If there is a thin line that distinguishes vulgarity from sensuality, an equal line separates pure classicism from a dramatic aesthetic. Saroj Khan, born Nirmala Nagpal, knew exactly what sensuality and drama to bring to the set. Whether it was a Mani Ratnam song from Guru (2007), where the maestro director would be a bystander, or a Subhash Ghai bodice ripper in Khal Nayak (1993), where even the loquacious filmmaker would be rendered speechless, Saroj Khan, who died at 72 in Mumbai, was the boss of the song and dance.
Masterji as she was known was the reason Sridevi’s dances in Mr India (1987) became so iconic, whether it was the sensuousKate Nahin Kat Te, or the Chaplineque Hawa Hawai. She was the reason Madhuri Dixit became a star with Ek Do Teen from Tezaab (1988) and remained one with Choli Ke Peeche Kya Hai in Khal Nayak. Much later as a reality show judge and TV dance teacher, Saroj Khan remained an inspiration for anyone who wanted to live life in Bollywood on her own terms.
Stories about her are legendary. Standing up to a big star who didn’t want her to choreograph Tamma Tamma in Thanedaar (1990) because it seemed too similar to Jumma Chumma from Hum (1991). Making Madhuri Dixit complete the iconic five-minute Dhak Dhak song for Beta (1992) in an unprecedented four nights. Or giving Shah Rukh Khan the now mandatory open arms pose in Baazigar (1993).
Daughter of a family that suffered during the Partition, leaving everything behind, she started as a child dancer in Mumbai cinema, getting married at the age of 13 to dance master B. Sohanlal, who was 30 years her senior (and was also choreographer Vaibhavi Merchant’s granduncle). When that was not successful, Saroj married Sardar Roshan Khan, a businessman, whom she was extremely respectful of while maintaining her own independence. She became a choreographer with the 1974 film Geeta Mera Naam and went on to design over 2,000 songs.
Saroj Khan was responsible for popularising the cinematic style of Kathak pioneered in Mumbai movies by Sitara Devi and her nephew Gopi Krishna. Nowhere was the distinction more vividly highlighted than in Devdas (2002), where Madhuri Dixit performs the more earthy Maar Dala, choreographed by Saroj Khan, and the more purist Kaahe Ched Mohe, choreographed by Kathak maestro Birju Maharaj.
Aditi Rao Hydari, a Bharatnatyam dancer trained by Leela Samson, and an actor who now works across several languages in Indian cinema, recalls her many conversations and interactions with “Masterji”. “She was the one in control of the set. She would decide the costume of the actress, the extent of navel that would show and the angle of the camera. Nobody would question her. She never treated actresses like items, but as pure dancers,” she says.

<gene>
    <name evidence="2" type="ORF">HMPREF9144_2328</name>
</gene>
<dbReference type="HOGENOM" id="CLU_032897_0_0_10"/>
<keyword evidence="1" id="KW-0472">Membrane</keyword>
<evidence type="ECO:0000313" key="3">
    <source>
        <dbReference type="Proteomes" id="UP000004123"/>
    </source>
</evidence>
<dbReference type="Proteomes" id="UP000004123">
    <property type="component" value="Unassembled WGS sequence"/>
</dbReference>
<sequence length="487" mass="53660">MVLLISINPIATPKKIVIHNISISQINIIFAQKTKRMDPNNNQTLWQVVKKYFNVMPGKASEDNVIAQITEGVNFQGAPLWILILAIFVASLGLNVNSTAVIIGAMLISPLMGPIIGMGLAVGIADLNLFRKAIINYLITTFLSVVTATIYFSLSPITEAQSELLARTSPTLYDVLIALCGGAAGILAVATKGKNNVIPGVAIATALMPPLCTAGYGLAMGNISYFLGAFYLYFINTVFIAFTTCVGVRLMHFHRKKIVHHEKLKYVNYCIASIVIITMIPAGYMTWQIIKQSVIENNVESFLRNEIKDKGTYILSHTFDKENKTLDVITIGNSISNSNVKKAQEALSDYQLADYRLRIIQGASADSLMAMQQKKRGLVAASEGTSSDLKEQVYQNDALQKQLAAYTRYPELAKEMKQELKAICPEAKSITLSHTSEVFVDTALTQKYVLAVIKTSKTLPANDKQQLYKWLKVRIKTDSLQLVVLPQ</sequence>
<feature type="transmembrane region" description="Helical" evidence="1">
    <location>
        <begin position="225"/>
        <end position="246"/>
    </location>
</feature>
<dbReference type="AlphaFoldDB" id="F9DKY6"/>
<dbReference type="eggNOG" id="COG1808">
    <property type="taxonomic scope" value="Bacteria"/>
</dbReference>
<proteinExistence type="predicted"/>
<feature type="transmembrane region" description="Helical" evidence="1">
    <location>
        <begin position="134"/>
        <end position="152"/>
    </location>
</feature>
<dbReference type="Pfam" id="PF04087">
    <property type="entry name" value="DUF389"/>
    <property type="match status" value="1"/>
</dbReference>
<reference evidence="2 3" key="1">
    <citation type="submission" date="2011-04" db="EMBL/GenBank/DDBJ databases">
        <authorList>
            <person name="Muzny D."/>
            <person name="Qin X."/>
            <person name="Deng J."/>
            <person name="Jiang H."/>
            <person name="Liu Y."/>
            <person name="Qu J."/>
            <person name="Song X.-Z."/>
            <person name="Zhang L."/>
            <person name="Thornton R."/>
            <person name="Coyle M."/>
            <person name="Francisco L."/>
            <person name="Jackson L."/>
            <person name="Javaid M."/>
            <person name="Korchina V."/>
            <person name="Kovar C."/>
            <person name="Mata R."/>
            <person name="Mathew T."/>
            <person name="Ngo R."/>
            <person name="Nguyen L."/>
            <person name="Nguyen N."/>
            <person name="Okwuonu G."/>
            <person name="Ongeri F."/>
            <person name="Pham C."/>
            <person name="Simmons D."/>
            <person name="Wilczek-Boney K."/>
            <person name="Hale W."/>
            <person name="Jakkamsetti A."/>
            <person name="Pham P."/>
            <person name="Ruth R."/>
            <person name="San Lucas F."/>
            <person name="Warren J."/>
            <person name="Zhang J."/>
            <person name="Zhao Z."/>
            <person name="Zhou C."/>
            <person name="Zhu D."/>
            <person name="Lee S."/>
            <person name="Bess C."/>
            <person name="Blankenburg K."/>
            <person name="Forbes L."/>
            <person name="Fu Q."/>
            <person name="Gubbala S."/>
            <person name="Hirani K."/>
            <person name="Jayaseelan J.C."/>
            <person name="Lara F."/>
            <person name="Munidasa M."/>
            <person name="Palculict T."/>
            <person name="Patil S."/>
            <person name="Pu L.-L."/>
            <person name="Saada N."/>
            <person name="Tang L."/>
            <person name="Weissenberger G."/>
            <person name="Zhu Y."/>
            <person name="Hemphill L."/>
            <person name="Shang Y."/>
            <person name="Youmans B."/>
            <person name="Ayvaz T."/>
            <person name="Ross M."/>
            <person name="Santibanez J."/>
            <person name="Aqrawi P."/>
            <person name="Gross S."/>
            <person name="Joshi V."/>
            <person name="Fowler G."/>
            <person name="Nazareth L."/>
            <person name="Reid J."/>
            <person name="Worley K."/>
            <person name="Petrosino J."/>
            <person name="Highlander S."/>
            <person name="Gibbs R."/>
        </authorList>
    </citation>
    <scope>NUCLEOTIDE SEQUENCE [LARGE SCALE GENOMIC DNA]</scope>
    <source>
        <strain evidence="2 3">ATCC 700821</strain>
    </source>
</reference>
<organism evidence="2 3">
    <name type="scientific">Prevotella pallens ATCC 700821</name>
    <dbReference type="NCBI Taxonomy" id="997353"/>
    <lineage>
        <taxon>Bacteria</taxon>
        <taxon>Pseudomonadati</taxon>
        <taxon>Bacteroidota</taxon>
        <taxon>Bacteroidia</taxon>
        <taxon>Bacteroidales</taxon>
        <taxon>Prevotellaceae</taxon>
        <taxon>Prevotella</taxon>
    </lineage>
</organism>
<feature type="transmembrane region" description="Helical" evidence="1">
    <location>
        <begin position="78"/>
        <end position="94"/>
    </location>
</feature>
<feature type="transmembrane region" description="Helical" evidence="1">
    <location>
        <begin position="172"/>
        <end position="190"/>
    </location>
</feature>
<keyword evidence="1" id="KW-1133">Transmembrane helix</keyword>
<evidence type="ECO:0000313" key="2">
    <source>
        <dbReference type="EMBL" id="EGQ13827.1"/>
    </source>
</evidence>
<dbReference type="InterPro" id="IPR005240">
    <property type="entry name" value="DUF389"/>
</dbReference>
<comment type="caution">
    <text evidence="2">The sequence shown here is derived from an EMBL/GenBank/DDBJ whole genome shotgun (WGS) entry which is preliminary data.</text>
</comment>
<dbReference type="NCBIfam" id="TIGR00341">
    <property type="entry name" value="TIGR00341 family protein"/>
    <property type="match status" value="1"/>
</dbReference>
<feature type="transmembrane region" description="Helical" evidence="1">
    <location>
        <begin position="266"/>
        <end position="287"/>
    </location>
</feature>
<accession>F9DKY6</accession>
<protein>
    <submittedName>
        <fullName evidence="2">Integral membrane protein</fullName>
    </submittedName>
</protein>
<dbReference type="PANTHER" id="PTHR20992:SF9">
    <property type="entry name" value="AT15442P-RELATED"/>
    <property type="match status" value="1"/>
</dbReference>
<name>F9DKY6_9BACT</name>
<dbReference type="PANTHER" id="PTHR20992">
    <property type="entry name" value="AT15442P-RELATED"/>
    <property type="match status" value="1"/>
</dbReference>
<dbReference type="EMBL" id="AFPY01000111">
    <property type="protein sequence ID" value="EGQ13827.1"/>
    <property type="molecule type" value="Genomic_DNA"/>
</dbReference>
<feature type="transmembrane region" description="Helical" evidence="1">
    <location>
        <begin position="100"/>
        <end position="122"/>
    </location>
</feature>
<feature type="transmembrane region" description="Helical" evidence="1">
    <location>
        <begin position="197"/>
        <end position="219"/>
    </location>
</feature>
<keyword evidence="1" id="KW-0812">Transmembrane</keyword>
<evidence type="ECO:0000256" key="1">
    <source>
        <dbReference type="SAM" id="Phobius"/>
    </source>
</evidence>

Star publicist Parull Gosain recalls travelling with Saroj Khan in Mysore to shoot a song on Aishwarya Rai Bachchan for Guru. “She was choreographing Nannare. Aishwarya came to the set at 6 am sharp, touched her feet and danced. The next few days we travelled across south India and ate at many small udipis. All kinds of people would come to our table asking for her autograph. She would tell us great stories and anecdotes. She travelled in her own car with her dancers following her.” She remembers her as a hugely talented, warm and lively woman and someone you never messed with.
Hydari is grateful to her for her early encouragement. Much before she moved to Mumbai in 2010-11, she told the actor she would do well in Mumbai because she was so different. They remained in touch, whether it was Hydari shooting a song for her for a Marathi movie, Rama Madhav (2014), in five and a half hours, or doing a piece with a then unknown Ranveer Singh at the Gare de Lyon for Nuit Blanche Bollywood in Paris in 2008. “She was a dancer with every pore of her face and body and it was my good fortune to have danced under her tutelage,” says Hydari.
Saroj Khan’s death also marks the end of the centrality of the dance in Bollywood movies. A new generation of choreographers influenced more by Western pop culture redefined dances in Hindi cinema. Much of the credit for altering the status of background dancers goes to Shiamak Davar and Farah Khan. Increasingly songs have become relegated to the background and dances have become reduced to item numbers. But in Saroj Khan’s career one sees the Bollywood masala formula at its height, in all its colour, chaos and celebration.
Subhash Ghai, who worked closely with her starting with his 1983 film, Hero, calls it an end of era. “It is absolutely a personal loss,” he says. “She was an integral part of our Mukta Arts family, and my strong partner in grooming stars such as Madhuri Dixit, Meenakshi Seshadri, Manisha Koirala and Aishwarya Rai. She was a master of masters and she will live on in the history of cinema.”
And don’t forget, he notes, she stormed a male bastion, becoming the first woman choreographer in a universe of male dance masters in Indian cinema before the 1980s.
A rebel, a pioneer, a forever dancer, Saroj Khan lived for her art.